By Breid Sibley

The tall multi-paned windows

white curtains blowing in the wind

like ghosts of the night.

Three nurses hold me down

like a lamb to be slaughtered,

my arms spinning like a windmill

my fever like hot coals.

A sharp pinch in my buttocks

to combat the diphtheria

and I remember no more

of that wild windy night.

The bullfinches feast on the berries

I swing my legs to and fro

on the garden bench beneath the rowan

before the nurse calls me in for hot tea

warm raisin scones and jam.

Later we walk down the dark corridor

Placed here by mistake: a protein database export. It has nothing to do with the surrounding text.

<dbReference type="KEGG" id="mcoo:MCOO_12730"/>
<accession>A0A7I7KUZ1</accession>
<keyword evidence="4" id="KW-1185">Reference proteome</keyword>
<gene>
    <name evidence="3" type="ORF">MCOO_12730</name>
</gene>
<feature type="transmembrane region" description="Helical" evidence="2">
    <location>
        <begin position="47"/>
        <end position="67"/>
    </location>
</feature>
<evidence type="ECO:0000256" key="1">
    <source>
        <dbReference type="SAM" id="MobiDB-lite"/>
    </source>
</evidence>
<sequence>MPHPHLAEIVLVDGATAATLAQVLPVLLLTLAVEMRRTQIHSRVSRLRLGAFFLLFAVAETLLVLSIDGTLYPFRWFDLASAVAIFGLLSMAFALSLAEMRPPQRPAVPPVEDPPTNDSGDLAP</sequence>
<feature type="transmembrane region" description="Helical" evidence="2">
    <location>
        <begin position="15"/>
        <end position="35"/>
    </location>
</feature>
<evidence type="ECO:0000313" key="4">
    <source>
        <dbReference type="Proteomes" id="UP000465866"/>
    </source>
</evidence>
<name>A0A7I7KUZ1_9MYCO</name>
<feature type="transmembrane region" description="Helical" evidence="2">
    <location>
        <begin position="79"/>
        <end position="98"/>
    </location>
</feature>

to visit the man in the iron lung,

hear hissing and clanging

of the payne grey machine

his pale face, deep blue eyes

peering from its depths

will stay in my memory forever.

‘You must leave behind

your mahogany comb and brush

but you may take the mirror.’

(A gift from my dear Godmother.)

I look at my pale face

marvelling I was rescued from the fever

that claimed other children

on a wild windy night.